A pro-secession protest in Catalonia on September 11th brought out 8% of the region’s entire population, The Economist reports. Opinion polls have support for independence at about half of the electorate, possibly more. The moderate nationalists in power in Catalonia have even radicalized their platform. In the past, Convergence and Unity was a moderate nationalist, center-right party coalition dedicated to greater autonomy for Catalonia and a recognized right to self-determination. While refusing to rule out independence in the long run, they rejected secession as attainable or desirable in the near term. Now, they explicitly advocate eventual sovereignty (effectively, independence within the European Union).
In addition to Convergence and Unity, there has been, since the mid-1980s, a significant independentist strain within Catalan nationalism. The Catalan Republican Left (ERC) has been the main exponent of this current. In the early 2000′s, ERC actually formed the regional administration along with the regional Socialists. They helped put together Catalonia’s new autonomy statute that, among other things, defines Catalonia as a “nation” rather than a “nationality” for the first time. (Yes, this sort of symbolism seems to matter to nationalist voters.) Over time, ERC support has been growing, and so has broader support for independence. Thus, this most recent outbreak is nothing new, rather the last expression of an upwelling of “fed-up nationalism” that has been going on for at least a decade.
In one sense, Catalan nationalism is easily explicable as the consequence of its economic and fiscal situation. It is richer than the rest of Spain and therefore experiences net outflows of tax dollars. According to The Economist, net transfers to the rest of Spain may account for 8% of Catalan GDP. Yet net transfers alone cannot generate nationalism. In the United States, New Jersey is just as much a milk cow for the rest of the country as Catalonia is in Spain, yet that state is hardly boiling over in anti-federal sentiment. What creates nationalism is the conjuncture of a distinctive regional-national identity with perceived fiscal or political unfairness, which thus makes the unfairness seem like a threat to “the people,” defined in terms of the region not the state. (For cross-country evidence on this point, see two of my papers, my book, and Henry Hale’s book.)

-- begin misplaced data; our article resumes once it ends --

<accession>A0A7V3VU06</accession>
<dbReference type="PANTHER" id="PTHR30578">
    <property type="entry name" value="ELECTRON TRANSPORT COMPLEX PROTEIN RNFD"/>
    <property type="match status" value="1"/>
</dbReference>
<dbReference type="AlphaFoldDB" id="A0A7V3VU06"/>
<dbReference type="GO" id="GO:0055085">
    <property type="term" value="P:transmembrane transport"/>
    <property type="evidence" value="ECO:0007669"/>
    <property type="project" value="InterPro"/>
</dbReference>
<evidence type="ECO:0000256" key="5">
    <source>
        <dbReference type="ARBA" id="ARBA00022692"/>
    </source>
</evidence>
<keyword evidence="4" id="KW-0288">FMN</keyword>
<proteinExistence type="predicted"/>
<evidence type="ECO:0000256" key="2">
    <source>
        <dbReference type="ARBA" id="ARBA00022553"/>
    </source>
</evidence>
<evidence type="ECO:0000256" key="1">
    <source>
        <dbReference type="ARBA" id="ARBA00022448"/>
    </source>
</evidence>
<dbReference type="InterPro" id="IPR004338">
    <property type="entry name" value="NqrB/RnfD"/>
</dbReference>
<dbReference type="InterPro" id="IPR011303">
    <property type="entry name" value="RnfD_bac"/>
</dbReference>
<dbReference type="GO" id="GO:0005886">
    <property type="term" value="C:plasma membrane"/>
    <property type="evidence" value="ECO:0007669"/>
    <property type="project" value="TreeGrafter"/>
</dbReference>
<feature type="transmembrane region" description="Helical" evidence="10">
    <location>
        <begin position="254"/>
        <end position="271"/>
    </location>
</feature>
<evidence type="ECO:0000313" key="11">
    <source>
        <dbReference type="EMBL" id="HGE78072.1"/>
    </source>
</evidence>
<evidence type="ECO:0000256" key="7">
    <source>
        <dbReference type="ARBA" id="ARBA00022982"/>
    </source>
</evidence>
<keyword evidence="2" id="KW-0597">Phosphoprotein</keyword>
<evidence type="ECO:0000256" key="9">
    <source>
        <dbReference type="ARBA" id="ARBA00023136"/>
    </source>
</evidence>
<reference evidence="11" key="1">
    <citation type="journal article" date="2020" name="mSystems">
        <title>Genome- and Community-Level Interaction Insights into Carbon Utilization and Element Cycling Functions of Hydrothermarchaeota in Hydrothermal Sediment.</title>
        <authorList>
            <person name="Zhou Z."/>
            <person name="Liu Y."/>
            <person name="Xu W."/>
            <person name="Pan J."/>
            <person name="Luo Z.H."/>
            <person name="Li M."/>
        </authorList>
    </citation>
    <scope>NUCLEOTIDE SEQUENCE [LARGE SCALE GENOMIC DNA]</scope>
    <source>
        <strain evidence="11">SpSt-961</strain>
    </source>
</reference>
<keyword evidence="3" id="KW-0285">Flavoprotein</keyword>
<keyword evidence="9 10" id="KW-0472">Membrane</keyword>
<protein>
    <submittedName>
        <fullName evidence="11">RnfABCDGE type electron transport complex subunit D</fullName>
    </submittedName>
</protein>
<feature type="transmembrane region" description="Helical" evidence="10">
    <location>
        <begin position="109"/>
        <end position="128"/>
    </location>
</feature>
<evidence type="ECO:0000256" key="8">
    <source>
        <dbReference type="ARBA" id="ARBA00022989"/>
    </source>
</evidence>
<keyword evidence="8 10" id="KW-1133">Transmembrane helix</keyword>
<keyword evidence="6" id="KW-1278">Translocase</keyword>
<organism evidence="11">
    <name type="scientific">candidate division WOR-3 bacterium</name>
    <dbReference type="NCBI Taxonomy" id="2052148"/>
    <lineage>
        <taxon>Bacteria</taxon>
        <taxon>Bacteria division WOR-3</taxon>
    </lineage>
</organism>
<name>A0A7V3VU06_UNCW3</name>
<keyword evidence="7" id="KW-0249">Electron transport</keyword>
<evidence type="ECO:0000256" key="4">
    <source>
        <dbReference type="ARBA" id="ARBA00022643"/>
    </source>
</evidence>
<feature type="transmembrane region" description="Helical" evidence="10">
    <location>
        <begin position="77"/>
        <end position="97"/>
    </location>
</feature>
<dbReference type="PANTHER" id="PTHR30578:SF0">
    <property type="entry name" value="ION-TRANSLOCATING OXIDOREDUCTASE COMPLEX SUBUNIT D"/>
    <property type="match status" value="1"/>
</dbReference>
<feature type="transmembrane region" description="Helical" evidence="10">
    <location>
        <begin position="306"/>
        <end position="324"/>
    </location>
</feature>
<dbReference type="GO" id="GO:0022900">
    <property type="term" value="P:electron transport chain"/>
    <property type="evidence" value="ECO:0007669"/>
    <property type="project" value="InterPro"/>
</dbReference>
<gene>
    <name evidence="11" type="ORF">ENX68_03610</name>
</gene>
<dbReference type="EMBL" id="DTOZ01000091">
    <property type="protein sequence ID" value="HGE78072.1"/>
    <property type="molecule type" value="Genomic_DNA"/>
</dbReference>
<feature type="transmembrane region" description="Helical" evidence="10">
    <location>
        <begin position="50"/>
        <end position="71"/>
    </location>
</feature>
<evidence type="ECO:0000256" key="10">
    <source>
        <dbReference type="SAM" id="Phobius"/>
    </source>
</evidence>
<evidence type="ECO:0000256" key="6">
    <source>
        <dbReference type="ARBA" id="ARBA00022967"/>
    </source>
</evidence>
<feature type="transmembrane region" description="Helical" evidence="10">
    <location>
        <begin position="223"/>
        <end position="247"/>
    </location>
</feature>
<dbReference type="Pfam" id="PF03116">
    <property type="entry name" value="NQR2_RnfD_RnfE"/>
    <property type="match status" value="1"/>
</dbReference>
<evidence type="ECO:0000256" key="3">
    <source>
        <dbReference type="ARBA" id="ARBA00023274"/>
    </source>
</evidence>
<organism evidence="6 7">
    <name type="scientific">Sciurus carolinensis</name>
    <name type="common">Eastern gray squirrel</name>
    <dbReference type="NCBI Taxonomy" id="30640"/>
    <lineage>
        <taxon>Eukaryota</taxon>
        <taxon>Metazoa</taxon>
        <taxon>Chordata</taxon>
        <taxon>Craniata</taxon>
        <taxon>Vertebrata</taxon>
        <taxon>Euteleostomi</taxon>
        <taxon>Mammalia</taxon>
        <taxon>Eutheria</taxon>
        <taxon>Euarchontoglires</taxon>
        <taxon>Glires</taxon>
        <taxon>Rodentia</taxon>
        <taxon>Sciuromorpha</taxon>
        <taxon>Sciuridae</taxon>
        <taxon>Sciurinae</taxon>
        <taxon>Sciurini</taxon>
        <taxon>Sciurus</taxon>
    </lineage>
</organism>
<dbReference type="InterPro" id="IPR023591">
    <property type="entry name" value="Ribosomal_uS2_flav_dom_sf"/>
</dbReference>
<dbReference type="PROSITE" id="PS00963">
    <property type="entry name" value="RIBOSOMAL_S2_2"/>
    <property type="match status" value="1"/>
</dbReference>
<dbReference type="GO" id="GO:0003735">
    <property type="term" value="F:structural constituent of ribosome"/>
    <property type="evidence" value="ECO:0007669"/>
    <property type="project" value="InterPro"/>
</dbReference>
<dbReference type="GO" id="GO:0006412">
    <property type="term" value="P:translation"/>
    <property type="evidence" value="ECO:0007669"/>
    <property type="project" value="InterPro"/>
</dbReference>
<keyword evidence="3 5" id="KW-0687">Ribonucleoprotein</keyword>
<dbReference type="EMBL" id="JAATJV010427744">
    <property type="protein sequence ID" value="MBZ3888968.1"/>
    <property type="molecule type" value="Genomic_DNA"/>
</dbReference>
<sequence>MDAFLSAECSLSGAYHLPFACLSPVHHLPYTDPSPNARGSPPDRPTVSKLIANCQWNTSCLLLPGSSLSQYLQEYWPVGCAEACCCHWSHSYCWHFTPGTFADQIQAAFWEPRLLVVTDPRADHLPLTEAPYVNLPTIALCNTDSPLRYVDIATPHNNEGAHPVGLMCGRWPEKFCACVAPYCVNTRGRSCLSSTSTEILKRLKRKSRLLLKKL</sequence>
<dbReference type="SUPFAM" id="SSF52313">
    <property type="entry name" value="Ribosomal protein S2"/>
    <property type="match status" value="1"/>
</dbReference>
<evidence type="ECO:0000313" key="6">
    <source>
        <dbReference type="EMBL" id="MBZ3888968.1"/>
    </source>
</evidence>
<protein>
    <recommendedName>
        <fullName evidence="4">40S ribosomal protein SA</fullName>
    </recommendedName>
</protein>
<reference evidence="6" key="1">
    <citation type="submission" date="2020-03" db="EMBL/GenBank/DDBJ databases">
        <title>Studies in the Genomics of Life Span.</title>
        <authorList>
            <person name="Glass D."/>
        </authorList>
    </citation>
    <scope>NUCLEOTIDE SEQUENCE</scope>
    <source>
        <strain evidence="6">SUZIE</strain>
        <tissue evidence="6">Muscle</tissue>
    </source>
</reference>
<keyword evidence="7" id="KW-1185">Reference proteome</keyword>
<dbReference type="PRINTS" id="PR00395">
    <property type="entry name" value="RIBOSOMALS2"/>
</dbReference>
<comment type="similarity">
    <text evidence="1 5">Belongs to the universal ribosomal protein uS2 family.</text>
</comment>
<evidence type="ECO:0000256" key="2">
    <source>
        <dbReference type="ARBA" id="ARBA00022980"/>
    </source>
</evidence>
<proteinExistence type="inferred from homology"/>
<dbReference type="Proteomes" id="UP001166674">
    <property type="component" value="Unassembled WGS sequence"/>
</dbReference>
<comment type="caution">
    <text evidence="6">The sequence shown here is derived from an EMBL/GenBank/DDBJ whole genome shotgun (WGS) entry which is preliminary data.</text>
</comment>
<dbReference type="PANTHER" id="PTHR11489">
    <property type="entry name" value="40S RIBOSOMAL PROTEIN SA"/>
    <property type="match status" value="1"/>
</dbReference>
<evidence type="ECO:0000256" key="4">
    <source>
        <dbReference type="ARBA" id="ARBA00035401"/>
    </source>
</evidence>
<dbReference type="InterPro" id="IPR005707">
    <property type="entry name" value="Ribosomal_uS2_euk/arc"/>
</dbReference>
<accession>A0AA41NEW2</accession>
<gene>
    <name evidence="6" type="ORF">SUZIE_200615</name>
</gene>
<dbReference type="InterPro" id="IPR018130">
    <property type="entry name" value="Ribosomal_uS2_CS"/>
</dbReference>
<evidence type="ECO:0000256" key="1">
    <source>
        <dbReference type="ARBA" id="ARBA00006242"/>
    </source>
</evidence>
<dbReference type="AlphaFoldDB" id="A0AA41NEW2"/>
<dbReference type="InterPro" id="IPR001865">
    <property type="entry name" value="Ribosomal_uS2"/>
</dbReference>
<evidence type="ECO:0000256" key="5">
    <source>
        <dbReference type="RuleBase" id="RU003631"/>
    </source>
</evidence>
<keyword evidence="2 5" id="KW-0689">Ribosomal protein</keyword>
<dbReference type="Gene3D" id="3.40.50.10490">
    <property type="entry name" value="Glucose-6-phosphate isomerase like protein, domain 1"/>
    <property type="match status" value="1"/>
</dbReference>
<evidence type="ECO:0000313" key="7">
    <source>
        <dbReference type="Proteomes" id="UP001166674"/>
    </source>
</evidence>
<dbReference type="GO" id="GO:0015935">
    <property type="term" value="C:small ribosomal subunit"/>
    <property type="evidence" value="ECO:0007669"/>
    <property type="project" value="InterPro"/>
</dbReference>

Yet the fiscal situation cannot explain why Catalan nationalism has radicalized in recent years. A constant cannot alone explain change. One hypothesis is that regional nationalisms, especially in Europe, are becoming stronger and more radical because globalization and European integration reduce the costs of independence for small territories. There may be something to this, although I remain unpersuaded, but I would look more to Spain’s current political situation for the answer. Spain’s fiscal troubles, in part due to the profligacy of regional governments, pose both threat and opportunity to regional nationalist movements within Spain — threat because the centralist-by-instinct Popular Party government in Spain is seeking to control future fiscal problems by limiting the fiscal autonomy of regional governments, and opportunity because the Spanish government is facing fiscal and economic weakness and might be open to making deals that strengthen its hand with the rest of the country.
In addition, there may be some demonstration effects from the Basque regional government’s unsuccessful push for “free association” a few years ago. But the fact that the effort was unsuccessful shows the limits of the Catalan government’s bargaining power. The Spanish constitution forbids secession, and the Popular Party has in the past interpreted Spanish law as forbidding even consultative referendums in the regions. They threatened to jail the Basque Premier if he held one. While these features of Spanish law are regrettable, it will be difficult to get around them. The other Spanish regions, with exceptions of Galicia and the Basque Country, are unlikely to ratify a constitutional amendment permitting regions to leave. An unfortunate consequence of stalemate on the question might be further radicalization of Catalan nationalists’ strategies. While a full-scale, ETA-style, terrorist campaign is very unlikely, protests, strikes, and occasional attacks on property can still be disruptive and may look like the only way forward to Catalan nationalist youth facing intransigent opposition from the central state.